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I have been in a great relationship with my boyfriend for three years. I can’t picture myself with anyone but him. Recently, many of my friends have either gotten engaged, gotten married, or had babies. I feel like I am the odd woman out. I am eager to get married and continue the next stage of my life.
When I discuss marriage with my boyfriend, he usually says, “Patience is a virtue,” and leaves it at that. I want to speed things up, but I don’t want to pressure him in any way. Is it realistic for me to yearn to be married to the love of my life or am I simply just falling into peer pressure and wanting to fit in with everyone?
Dear Miss E-$,
Is it realistic to yearn to be married to the love of your life? Of course! The only way it could be “peer pressure” is if you were lying about your love for him and the health of your relationship so everyone would support your marriage.
If you speak the truth, then your desire is normal.
My guess at your boyfriend’s brain:
1) He says “patience is a virtue” because he has the ring and the plans to propose, but is trying to throw you off so it’s more of a surprise.
2) He doesn’t feel ready to get married but doesn’t know how to communicate that because he fears you will think it means he doesn’t care about you. When you are in a “shoulder to shoulder” setting, you could calmly say something like, “I was thinking about the times I have brought up the topic of marriage recently and you simply say, ‘Patience is a virtue.’ I want to make sure you aren’t feeling pressured by me in any way. Do you feel that way?”
Shhhhh….Miss Eazy-E, give him time to respond. See what he says.
It’s valid to want to know whether the person you’re dating foresees the relationship headed down the path that you see it headed down. This can and should be a calm, light-hearted adult conversation.
You just need to be prepared for the answer.
My guess is that he isn’t indifferent, but for whatever reason feels like he needs to get some ducks in a row first. Listen to his reasons and try to understand them. Many men want to make sure they can provide and take care of their future family. If this is his feeling, but you think, “Oh, that doesn’t matter! We will take care of each other! This is 2011 for crying out loud,” the way you can say that more effectively could be this:
“I am so honored that you want to make sure you can take care of us before we get married. It makes me feel valued. I want you to know that because of your concern in this area, I have no doubt that our family will always be a priority to you. Thank you. But please know, I am really ready to start this lifelong partnership with you whenever you are! Talking about future finances, career, and family are things I value talking about because I really want to know your thoughts and insight, not because I want to pressure you.”
See how that goes, Miss Eager!
From my heart,
P.S. This is technically an “Ask Joy, Ask’s YOU” but I got carried away. What would YOU tell Little Miss Eager to do?
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Ok, SO I am going to ask an honest question, are you two sleeping together already? Unfortunately now a days there are plenty of “Christian” couples that are shacking up and sleeping together. Aside from the #1 important reason why we wait till marriage, Because God tells us too, another reason could be that Your boyfriend is getting everything he needs so why truly commit, why marry. unfortunatly when my husband and I got together we were not serving the Lord, he was getting his cake and eating it to, he was in no hurry to marry, in the process of our dating we both came to the Lord and at that point great conviction came on him about marriage and playing house, God told him to “Be a man” and marry her. 9 weeks later we were married after three years of dating, but it took God to convict and convince. I know you love him, but Honestly, have you saught the Lord, is your boyfriend God’s perfect will for YOU. Earnestly seek God about this, pray for your boyfriend, god will work it out.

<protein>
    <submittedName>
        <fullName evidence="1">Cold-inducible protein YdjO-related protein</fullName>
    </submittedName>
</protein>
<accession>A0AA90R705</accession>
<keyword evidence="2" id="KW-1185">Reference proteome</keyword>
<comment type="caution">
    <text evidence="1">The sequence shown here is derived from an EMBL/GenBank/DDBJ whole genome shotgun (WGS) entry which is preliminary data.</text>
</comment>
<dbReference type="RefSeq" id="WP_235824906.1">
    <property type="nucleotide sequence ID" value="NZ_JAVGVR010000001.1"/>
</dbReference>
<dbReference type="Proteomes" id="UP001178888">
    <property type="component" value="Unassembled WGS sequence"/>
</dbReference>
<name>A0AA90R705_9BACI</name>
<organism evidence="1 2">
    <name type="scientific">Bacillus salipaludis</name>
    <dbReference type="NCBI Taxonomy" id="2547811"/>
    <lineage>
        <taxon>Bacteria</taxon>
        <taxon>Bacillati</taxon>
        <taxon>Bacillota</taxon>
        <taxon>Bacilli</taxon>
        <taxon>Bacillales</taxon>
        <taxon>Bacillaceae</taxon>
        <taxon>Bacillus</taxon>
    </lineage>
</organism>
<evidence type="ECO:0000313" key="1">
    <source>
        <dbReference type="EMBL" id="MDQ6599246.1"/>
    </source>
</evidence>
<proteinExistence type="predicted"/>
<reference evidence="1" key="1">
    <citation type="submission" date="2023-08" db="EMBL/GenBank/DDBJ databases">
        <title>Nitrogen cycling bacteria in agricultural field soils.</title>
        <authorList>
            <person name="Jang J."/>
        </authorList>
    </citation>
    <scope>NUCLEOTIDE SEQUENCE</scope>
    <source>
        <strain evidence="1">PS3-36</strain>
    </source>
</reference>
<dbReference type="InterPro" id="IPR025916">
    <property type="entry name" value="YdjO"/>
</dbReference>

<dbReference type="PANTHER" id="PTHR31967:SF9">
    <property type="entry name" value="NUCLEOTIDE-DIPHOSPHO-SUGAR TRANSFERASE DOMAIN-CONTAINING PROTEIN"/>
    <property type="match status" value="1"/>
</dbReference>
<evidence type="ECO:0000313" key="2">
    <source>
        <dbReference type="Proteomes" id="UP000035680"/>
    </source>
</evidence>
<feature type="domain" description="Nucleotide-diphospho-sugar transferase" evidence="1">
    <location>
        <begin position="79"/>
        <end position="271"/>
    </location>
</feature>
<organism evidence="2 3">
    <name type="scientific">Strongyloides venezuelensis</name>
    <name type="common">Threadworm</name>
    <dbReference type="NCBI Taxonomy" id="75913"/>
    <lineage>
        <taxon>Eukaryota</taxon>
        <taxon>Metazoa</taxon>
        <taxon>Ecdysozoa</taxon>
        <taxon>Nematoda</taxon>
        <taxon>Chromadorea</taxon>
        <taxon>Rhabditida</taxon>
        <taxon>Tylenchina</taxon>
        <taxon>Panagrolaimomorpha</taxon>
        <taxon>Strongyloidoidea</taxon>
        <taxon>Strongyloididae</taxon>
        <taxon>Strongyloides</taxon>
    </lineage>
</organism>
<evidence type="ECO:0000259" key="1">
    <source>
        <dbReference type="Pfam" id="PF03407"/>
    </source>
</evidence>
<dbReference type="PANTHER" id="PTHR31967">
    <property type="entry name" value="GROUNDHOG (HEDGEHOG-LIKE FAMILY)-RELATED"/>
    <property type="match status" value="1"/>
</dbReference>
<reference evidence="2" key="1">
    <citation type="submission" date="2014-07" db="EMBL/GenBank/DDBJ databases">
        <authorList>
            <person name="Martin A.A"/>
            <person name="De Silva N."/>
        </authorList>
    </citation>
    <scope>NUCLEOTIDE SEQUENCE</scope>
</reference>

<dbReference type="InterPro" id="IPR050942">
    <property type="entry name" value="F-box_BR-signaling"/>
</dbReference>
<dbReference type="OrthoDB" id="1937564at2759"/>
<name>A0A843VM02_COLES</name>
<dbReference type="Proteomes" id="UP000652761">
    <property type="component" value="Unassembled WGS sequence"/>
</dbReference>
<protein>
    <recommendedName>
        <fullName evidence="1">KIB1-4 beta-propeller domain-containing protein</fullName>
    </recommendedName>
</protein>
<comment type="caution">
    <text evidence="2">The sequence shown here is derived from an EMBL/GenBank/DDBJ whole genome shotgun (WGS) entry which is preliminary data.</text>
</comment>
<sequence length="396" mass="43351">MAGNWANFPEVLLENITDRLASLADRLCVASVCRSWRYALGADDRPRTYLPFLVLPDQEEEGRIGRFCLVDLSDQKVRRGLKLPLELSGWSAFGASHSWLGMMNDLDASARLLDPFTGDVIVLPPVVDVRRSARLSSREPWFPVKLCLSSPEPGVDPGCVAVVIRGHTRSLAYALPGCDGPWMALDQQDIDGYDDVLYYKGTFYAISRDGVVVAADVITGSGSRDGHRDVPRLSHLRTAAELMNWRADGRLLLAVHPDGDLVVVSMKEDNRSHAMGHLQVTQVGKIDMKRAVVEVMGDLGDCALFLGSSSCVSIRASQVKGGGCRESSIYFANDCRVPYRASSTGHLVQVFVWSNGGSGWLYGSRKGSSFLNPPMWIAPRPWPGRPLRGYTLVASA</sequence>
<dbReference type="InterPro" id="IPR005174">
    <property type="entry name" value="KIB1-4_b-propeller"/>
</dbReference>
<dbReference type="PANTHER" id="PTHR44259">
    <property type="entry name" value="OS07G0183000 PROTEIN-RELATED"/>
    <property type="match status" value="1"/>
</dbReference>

Good advice, Joy! I married one of those “patience is virtue” guys, and I was pretty cranky about it for the couple years I had to wait. I had crushed on him for about 5 years before he got on board, and I was ready to say “I do” the very night he decided he “liked” me. But because I had been friends with him for so long, I knew that if I started to hint, that would turn into pressure which would turn into manipulation, and there’s NO way that would have turned out well for either of us.
I think waiting on your guy and trusting his timing (assuming his character is good in other aspects of his life) is just the first step in learning to trust your spouse, and dare I say learning to submit to someone else’s judgement. Giving up control of the timing of your life is definitely difficult, but it’s really worth it. I’m the kind of gal who doesn’t like ANYONE telling me what to do (including God) and as hard as it is it admit it, learning to wait on my husband taught me so much more about how to wait on God.
Miss E, I’m sure your guy knows how badly you want to be married. And I promise you that, when that time comes for you, he will honor you and shower you with praise for being so patient and gracious while you waited. And your wedding day will be full of the joy that can only come when two people come to the altar freely. Waiting is difficult, but it’s MUCH easier than wondering for the rest of your life whether you inadvertently pressured him into doing something he wasn’t comfortable with.
I’m sure that sometimes you worry that you’re letting him take advantage of you. I think that’s just a product of our independent spirits. I felt that, too. But if he’s treating you with kindness and displays his desire for your well-being in other areas of your relationship, I don’t think you need to feel duped.
All the best to you, Miss E. Waiting is tough work, but if he’s worth the wait, you’ll get so much more back than you had to give during this waiting season.